Programming and Data Types

Writing Functions to Operate on Structures

You can write functions that work on structures with specific field architectures. Such functions can access structure fields and elements for processing.

 Note    When writing M-file functions to operate on structures, you must perform your own error checking. That is, you must ensure that the code checks for the expected fields.

As an example, consider a collection of data that describes measurements, at different times, of the levels of various toxins in a water source. The data consists of fifteen separate observations, where each observation contains three separate measurements.

You can organize this data into an array of 15 structures, where each structure has three fields, one for each of the three measurements taken.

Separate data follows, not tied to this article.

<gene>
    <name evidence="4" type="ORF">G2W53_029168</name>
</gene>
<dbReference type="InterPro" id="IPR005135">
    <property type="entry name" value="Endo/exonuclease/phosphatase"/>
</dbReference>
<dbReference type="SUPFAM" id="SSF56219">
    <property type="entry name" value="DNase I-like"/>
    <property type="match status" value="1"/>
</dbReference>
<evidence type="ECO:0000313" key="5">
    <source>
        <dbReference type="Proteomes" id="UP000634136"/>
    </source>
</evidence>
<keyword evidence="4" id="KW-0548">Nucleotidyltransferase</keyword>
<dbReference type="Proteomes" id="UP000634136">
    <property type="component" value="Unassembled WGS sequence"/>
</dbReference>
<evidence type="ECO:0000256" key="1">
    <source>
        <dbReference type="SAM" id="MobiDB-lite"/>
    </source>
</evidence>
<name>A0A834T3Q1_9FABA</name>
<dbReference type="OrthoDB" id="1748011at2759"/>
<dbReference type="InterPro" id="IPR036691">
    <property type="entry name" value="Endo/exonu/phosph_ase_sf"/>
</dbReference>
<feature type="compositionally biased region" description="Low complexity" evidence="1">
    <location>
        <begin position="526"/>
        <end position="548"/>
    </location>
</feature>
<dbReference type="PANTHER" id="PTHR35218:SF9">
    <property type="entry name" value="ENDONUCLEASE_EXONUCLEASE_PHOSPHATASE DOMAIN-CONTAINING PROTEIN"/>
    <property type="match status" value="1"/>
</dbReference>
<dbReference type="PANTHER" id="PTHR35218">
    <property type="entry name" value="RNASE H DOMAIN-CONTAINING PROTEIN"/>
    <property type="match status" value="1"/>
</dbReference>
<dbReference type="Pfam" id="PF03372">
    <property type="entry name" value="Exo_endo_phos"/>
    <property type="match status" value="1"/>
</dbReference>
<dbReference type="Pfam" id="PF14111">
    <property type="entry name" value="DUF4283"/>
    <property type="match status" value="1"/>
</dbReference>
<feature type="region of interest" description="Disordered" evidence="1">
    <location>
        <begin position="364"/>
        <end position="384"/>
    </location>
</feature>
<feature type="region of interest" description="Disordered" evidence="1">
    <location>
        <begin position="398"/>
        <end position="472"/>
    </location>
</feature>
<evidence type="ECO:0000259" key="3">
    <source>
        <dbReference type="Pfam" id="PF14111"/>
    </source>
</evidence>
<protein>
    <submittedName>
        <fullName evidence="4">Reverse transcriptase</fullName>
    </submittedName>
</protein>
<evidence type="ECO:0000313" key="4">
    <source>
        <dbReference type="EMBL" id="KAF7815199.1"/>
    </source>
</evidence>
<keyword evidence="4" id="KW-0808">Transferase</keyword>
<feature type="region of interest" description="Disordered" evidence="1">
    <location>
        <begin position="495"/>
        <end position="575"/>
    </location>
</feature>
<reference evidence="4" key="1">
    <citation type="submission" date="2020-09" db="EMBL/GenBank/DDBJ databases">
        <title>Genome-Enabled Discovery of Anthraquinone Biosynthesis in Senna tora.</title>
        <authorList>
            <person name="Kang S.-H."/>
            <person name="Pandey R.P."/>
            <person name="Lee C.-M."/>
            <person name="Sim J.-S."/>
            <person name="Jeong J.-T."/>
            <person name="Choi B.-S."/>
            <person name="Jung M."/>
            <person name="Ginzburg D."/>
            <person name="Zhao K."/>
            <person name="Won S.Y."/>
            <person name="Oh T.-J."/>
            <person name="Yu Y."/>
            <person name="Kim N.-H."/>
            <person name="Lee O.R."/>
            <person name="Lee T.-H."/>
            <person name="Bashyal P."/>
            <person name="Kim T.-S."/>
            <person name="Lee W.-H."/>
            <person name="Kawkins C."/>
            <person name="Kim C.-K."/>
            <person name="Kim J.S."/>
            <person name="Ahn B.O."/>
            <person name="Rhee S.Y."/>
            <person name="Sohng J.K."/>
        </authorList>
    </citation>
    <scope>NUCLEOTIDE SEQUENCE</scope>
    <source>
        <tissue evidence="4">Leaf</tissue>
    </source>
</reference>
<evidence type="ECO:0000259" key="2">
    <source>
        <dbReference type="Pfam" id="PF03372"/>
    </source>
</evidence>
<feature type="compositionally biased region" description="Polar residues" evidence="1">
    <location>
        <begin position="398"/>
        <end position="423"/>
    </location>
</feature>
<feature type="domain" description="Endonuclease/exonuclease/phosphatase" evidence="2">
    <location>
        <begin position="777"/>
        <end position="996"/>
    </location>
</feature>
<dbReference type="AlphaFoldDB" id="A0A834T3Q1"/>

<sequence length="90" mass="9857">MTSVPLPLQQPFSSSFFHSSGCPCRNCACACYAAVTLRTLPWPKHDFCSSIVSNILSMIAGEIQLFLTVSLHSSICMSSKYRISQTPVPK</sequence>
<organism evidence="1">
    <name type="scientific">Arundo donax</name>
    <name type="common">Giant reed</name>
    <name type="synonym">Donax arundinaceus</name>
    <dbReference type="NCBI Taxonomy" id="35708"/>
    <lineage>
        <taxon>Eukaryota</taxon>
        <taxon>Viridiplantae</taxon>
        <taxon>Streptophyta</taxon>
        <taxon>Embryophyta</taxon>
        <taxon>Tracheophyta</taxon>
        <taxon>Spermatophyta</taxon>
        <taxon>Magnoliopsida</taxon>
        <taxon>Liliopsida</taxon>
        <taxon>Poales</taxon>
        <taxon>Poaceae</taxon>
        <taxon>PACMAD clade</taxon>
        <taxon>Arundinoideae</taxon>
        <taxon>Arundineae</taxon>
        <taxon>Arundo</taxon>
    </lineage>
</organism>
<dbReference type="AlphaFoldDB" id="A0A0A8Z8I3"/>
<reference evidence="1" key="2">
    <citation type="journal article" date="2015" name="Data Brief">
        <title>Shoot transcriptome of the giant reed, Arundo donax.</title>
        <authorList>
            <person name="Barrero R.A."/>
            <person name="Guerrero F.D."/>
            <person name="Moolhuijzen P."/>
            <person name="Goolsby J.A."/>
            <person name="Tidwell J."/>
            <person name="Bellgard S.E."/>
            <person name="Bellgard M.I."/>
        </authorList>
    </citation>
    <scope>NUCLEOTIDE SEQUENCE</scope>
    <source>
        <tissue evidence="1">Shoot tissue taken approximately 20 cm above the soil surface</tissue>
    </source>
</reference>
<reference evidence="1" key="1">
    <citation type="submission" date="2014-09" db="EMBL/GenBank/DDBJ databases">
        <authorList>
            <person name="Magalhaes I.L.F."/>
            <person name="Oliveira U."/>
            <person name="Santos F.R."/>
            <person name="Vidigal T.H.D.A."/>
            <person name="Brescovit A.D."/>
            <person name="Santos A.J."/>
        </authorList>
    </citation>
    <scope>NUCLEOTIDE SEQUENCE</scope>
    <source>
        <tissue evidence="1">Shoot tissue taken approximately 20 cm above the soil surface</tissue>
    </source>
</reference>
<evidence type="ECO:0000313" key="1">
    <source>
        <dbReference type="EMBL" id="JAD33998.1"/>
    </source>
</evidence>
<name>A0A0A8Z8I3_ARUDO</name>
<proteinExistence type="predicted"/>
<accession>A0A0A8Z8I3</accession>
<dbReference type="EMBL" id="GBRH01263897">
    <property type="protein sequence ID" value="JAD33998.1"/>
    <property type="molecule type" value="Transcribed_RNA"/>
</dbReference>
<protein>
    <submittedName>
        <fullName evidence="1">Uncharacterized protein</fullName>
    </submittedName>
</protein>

The function `concen`, shown below, operates on an array of structures with specific characteristics. Its arguments must contain the fields `lead`, `mercury`, and `chromium`.

• ```function [r1,r2] = concen(toxtest);
% Create two vectors. r1 contains the ratio of mercury to lead
% at each observation. r2 contains the ratio of lead to chromium.
% Plot the concentrations of lead, mercury, and chromium
% on the same plot, using different colors for each.
mercury = [toxtest.mercury];
chromium = [toxtest.chromium];
plot(mercury,'b')
plot(chromium,'y'); hold off
```

Try this function with a sample structure array like `test`.

• ```test(1).lead = .007; test(2).lead = .031; test(3).lead = .019;
test(1).mercury = .0021; test(2).mercury = .0009;
test(3).mercury = .0013;
test(1).chromium = .025; test(2).chromium = .017;
test(3).chromium = .10;
```

 Applying Functions and Operators Organizing Data in Structure Arrays